Criminal justice education needs to change, and the humanities must play a role (opinion)
Watching the attacks on our Capitol on Jan. 6 and the stark contrast between the treatment of white seditionists that week and Black people protesting last summer, every honest observer can see that the current approach to training and education in criminal justice needs to change. If we hope to succeed in transforming the conduct of public safety professionals, the humanities must play a vital role.
Disciplines like English, history and philosophy give us the analytical tools and historical awareness to question and reflect on ourselves as well as the culture and society by which we are all partially formed. The humanities perform a democratizing function by giving us access to a wide range of lived experiences and creating a common intellectual experience that fosters an enlarged sense of human community. For future law enforcement officers, engagement with the humanities is essential preparation for working together with people whose view of the world might be different than their own.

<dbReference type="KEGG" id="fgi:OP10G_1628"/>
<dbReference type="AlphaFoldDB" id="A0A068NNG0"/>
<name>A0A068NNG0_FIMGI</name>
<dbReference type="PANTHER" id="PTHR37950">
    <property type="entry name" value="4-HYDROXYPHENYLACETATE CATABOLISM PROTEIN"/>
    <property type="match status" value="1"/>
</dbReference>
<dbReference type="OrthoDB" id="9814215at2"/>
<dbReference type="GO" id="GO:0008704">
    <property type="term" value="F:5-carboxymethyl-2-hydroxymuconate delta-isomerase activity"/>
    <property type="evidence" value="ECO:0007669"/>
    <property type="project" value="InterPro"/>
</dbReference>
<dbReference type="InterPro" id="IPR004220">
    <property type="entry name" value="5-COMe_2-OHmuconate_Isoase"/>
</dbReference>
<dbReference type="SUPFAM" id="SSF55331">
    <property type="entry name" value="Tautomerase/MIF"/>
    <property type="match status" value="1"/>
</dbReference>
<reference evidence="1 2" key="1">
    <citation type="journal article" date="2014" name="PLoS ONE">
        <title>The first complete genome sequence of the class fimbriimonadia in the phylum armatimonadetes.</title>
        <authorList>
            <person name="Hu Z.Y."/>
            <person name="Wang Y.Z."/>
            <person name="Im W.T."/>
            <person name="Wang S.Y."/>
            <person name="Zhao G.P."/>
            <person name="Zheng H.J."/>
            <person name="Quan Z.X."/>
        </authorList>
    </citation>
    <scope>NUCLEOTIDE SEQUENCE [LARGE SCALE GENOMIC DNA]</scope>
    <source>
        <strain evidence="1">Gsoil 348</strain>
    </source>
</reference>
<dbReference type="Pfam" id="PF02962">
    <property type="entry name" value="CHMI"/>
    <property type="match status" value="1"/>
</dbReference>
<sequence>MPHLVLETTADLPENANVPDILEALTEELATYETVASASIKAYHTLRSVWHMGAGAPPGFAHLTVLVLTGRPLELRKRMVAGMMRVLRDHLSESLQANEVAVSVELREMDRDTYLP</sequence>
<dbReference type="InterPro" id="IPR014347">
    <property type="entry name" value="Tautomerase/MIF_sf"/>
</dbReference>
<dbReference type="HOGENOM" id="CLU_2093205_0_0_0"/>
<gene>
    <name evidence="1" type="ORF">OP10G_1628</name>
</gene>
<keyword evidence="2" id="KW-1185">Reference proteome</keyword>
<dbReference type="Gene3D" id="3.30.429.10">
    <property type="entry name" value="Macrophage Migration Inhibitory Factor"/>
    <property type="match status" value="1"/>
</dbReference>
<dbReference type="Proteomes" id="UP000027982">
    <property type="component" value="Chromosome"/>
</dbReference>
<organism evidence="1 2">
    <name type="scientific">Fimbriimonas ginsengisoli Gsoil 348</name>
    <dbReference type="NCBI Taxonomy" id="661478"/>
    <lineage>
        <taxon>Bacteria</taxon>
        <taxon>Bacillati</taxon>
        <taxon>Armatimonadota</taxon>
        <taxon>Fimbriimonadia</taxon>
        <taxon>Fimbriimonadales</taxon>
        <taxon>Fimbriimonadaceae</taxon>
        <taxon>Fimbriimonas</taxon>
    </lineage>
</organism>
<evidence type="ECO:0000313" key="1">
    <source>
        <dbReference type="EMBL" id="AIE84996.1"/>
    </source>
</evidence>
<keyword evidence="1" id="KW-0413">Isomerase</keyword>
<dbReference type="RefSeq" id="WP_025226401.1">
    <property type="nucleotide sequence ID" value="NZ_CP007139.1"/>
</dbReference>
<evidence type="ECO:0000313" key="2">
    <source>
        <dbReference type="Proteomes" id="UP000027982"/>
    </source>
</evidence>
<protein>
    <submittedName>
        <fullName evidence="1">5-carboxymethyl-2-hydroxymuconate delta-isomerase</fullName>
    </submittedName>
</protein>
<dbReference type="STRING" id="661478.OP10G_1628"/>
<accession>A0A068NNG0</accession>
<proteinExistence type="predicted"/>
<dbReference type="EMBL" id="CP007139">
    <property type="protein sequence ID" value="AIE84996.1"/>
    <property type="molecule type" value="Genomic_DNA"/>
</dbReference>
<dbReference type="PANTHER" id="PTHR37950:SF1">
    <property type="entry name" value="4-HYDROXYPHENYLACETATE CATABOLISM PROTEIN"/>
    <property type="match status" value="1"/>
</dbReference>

This work has begun through a Teagle Foundation-funded project at John Jay College of Criminal Justice, Transforming the John Jay Justice Core: A Humanistic Approach. The project places the humanities and criminal justice in dialogue with one another by infusing the facts of our legal system with the historical, interpretive and analytical methods that are the hallmarks of humanistic inquiry. It will ensure that future law enforcement officers educated at John Jay engage with challenging and inspiring works that raise questions students would otherwise probably not encounter through traditional criminal justice education. Traditionally, criminal justice education focuses more on the facts about our criminal justice system rather than on questioning the current state of affairs, which all too often includes systemic bias and inequity.
John Jay’s revised curriculum will cover topics such as racial justice, immigration, education and the urban experience. Students will explore the nuances of policing and protecting — and who in our society is policed and who is protected. They will grapple with big questions of justice, such as: When do an individual’s rights matter more than a group’s rights? What is the role of police in a democratic society? What is the difference between law and justice?